Choosing cheeses made from the same type of milk is one route for creating a unified display, while choosing cheeses each made from different types, such as goat, sheep, and cow's milk capitalizes on variety. Similarly, cheeses from one textural style or family could be served, such as all different types of blues. This would highlight the subtleties of each distinct cheese and leave guests marveling at the diversity that exists within a narrow category.

Baguette slice with aged cheddar, apples, and pecan-apricot spread
Serving regional cheeses is another theme that could be embraced, as is a world tour of cheese varieties. The thematic possibilities are endless. At Taste the World we carry a variety of quality cheeses and would be happy to help you select the perfect combination, arrangement, and accompaniments. We can also create a ready-to-serve platter especially for your event.

Current Varieties
Our selections change periodically as cheeses occassionally become unavailable or we add additional varieties.

Kasseri (Greek)

Sharp and salty with a hard cheddar-like texture, this variety is good as a grated or table cheese. It pairs well with fresh fruit and Champagne, white or rose Zinfandels.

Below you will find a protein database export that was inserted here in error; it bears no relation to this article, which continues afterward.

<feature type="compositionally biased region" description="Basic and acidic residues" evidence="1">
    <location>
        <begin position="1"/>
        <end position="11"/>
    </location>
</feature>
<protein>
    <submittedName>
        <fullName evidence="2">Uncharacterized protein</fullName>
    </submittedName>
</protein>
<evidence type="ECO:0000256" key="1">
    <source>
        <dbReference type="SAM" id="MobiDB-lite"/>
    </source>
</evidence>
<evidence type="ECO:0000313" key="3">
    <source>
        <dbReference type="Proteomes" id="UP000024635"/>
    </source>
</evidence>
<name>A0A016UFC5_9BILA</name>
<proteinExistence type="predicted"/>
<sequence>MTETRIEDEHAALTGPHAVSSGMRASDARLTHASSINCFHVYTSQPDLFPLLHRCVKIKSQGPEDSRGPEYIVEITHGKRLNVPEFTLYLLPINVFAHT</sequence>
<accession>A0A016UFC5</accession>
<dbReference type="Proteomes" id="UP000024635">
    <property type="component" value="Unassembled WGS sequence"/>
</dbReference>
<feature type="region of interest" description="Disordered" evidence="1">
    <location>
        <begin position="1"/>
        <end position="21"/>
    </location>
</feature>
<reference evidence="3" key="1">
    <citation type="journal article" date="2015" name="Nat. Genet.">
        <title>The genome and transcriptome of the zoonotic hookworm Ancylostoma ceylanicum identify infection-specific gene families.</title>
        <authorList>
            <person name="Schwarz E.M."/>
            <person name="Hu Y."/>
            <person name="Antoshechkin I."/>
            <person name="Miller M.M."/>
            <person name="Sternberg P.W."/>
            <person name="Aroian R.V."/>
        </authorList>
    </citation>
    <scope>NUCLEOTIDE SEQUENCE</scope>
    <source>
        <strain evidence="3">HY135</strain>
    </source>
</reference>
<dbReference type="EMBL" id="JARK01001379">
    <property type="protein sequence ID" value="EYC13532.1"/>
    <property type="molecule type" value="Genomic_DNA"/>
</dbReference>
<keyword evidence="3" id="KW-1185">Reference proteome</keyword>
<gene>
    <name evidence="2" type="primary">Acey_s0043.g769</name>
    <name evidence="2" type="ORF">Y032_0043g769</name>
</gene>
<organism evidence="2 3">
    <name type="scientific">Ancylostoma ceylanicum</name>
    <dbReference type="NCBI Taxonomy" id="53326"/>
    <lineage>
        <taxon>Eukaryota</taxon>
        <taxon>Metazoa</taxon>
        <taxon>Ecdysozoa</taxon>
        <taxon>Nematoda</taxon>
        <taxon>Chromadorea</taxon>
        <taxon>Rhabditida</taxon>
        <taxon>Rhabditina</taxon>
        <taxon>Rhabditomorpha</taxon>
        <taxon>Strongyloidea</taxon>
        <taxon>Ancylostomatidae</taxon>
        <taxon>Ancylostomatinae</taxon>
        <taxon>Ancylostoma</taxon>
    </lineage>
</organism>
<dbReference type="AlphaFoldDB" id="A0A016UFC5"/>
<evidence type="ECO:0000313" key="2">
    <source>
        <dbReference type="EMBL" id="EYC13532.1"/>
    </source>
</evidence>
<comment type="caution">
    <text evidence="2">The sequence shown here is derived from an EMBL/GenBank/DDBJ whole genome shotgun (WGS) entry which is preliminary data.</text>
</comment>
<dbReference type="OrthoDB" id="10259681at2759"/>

Parmigiano Reggiano (Italian)

Parmisan with apples, walnuts, honey, and balsamic vinegarA sweet and fruity aroma and piquant flavor characterize this cheese. Primarily used for grating, slices can also be shaved off the block and paired with apples, honey, a touch of aged balsamic vinegar, and toasted walnuts for a sweet and savory dessert or appetizer. It pairs well with baguettes, sea salt crackers, fruit, dried sausage, and red or white wines.

Smokey Blue (USA)
This variety has a sweet flavor of caramels and hazelnuts and pairs beautifully with oatcake crackers, honey, sauterne wines, and Rauch beer.

Manchego - El Trigal (Spanish)
From LaMancha-the land of Don Quixote-this cheese is sharp and nutty with
hints of caramel. Grass belts are used to shape the curds. This unique variety pairs well with baguettes, membrillo (quince paste), dried apricots, and medium-bodied, fruity red wines.

Kefalograviera (Greek)
A newer Greek cheese, this type is hard with a salty flavor. It is good as a grated or table cheese, and can also be roasted or fried.

Red Dragon Cheddar (Wales)